Mortgage Amount divided by Appraised Value of Property = Loan-to-Value Ratio

*On a purchase transaction for a residential property, the LTV is calculated using the lesser of either the purchase price or appraised value.

 

For Example:

Sally qualifies for a 96.5% Loan-to-Value FHA program, which means she’ll have to bring in 3.5% as a down payment.

If the purchase price is $100,000, then a 96.5% LTV would = $96,500 loan amount. And, the 3.5% down payment would be $3,500.

$96,500 (Mortgage Amount) / $100,000 (Purchase Price) = .965 or 96.5%

 

In addition to determining what mortgage programs are available, LTV also is a key factor in the amount of mortgage insurance required to protect the lender from default.

 

On a conventional loan, mortgage insurance is usually required if you have an LTV over 80% (one loan is more than 80% of the home’s appraised value). On that point, if you are currently paying mortgage insurance and think that your LTV is less than 80%, then it may be time to refinance, or call your lender to restructure the payment.

…..

Frequently Asked LTV Questions:

 

Q:  Why do the lenders care about Loan to Value?

Lenders care about the LTV because it helps determine the exposure and risk they have in lending on a certain property. Statistics show that borrowers with a lower LTV are less likely to default on their mortgage.  Also, with a lower LTV the lender will lose less money in case of a foreclosure.

 

Q:  Can I drop my mortgage insurance on an FHA loan?

The mortgage insurance on an FHA loan is structured differently than a conventional loan. On a 30 year fixed FHA loan, the monthly mortgage insurance can be removed after five years, as well as when the borrower’s loan is 78% LTV.

 

Q:  What does CLTV stand for?

CLTV stands for Combined Loan To Value. The CLTV calculation is as follows:
(1st Mortgage Amount + 2nd mortgage amount) / Appraised Value of Property = CLTV

Rick & RickandJaneheadshotJane May
Mann Mortgage
Branch Manager/Owners
Direct: 208-861-0000
mannmortgagemeridian@gmail.com
ID MBL-2550 / NMLS # 173614/12870
www.idahohomegroup.com

 

 

_________________________________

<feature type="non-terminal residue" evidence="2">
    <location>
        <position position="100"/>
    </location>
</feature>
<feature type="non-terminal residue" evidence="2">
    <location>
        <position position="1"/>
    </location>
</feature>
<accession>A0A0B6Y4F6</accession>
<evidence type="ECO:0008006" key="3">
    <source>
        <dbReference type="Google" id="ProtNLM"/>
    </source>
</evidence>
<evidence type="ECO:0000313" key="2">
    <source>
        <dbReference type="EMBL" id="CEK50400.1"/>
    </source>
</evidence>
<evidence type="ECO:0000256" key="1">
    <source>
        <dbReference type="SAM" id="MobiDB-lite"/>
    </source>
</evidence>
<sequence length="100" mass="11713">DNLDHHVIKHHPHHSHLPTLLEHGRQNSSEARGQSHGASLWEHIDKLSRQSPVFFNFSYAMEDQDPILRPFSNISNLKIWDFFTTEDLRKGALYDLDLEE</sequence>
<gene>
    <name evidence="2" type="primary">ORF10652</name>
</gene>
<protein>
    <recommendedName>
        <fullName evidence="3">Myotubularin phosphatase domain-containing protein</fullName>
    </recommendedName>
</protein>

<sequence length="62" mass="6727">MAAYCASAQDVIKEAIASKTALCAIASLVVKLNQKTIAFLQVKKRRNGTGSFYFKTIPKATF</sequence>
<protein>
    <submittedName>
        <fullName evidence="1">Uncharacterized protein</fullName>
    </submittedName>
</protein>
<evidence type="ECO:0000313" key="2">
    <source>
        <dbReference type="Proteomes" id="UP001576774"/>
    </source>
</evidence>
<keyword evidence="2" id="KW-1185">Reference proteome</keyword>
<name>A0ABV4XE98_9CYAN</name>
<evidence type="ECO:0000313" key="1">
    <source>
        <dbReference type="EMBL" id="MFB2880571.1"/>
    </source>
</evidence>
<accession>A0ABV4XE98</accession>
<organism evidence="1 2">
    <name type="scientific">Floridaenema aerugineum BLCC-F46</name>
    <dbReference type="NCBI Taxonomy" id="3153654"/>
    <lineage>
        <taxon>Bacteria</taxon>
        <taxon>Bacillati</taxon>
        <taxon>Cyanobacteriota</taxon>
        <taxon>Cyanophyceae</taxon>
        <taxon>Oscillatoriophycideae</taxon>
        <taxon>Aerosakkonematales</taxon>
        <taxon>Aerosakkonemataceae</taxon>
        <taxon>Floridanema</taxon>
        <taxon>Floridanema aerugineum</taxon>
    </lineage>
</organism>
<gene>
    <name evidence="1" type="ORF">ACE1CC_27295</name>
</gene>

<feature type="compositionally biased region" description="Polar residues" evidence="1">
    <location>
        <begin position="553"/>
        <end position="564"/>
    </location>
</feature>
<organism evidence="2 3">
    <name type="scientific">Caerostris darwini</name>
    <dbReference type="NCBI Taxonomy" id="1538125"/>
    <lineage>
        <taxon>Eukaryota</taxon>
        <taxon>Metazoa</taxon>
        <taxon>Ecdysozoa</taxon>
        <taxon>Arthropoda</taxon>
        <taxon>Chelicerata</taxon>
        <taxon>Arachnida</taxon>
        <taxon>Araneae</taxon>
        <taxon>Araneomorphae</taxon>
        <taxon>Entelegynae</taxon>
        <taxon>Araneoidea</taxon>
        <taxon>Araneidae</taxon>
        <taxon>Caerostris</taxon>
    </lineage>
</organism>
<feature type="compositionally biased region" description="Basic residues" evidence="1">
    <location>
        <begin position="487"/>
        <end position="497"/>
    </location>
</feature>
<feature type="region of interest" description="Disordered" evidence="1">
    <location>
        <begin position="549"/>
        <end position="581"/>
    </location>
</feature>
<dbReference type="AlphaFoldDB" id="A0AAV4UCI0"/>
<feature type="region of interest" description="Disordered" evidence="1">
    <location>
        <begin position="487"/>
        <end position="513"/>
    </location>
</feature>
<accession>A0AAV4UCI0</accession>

Related Articles – Mortgage Approval Process:

Common Documents Required For A Mortgage Pre-Approval

Even though many lenders are still quoting quick 10 minute pre-qualifications over the phone or online, a true mortgage approval that holds any weight is one that has been issued by an underwriter who has had an opportunity to review all of the necessary documents.

 

With a constant stream of new lending guidelines, volatile mortgage rates and tightening regulation from Washington, very few real estate agents will show new homes to a First-Time Home Buyer without at least a pre-qualification letter.

 

A Pre-Approval Letter will help you in three ways:

 

It’s obviously a good idea to get your paperwork prepared ahead of time so that the pre-approval process is as thorough as possible.

 

In order to get a pre-approval letter, you’ll start by filling out a loan application and submitting a few documents for the loan officer and / or underwriter to review.

Common Loan Pre-Approval Documents:

 

Income / Assets for Wage Earner:

  • Last 2 year W2s and Tax Returns
  • 2 most recent Pay Stubs
  • 2 most recent Bank Statements, 401(K), Liquid Assets, Investment Accounts

 

Income / Assets for Self-Employed:

  • Last 2 year Tax Returns – Business and Personal
  • Last Quarter P&L Statement

 

Letter of Explanation For:

  • Employment Gap or New Line of Work
  • Late Payments / Judgments / Bankruptcy on Credit Report

 

Other:

  • Bankruptcy Discharge
  • Child Support Documentation
  • Lease Agreements (If own other Rental Properties)
  • Mortgage Payment Coupons (If own other Real Estate)

…..

Most borrowers also want an opportunity to learn more about the loan officer before digging up all of these personal documents. Spend 15 minutes on the phone asking the loan officer to explain how mortgage rates work, quizzing them on some basic industry vocab or just to see if they know what to prepare your agent for ahead of time. The Q&A session can be more than just a lender qualifying you, as long as you’re prepared to ask the right questions.

 

Either way, you’ll definitely want to have the above list of approval documents ready once you’ve decided on the right loan officer that you trust will meet your expectations.

 

Rick & RickandJaneheadshotJane May
Mann Mortgage
Branch Manager/Owners
Direct: 208-861-0000
mannmortgagemeridian@gmail.com
ID MBL-2550 / NMLS # 173614/12870
www.idahohomegroup.com

 

 

_________________________________

Related Articles – Mortgage Approval Process: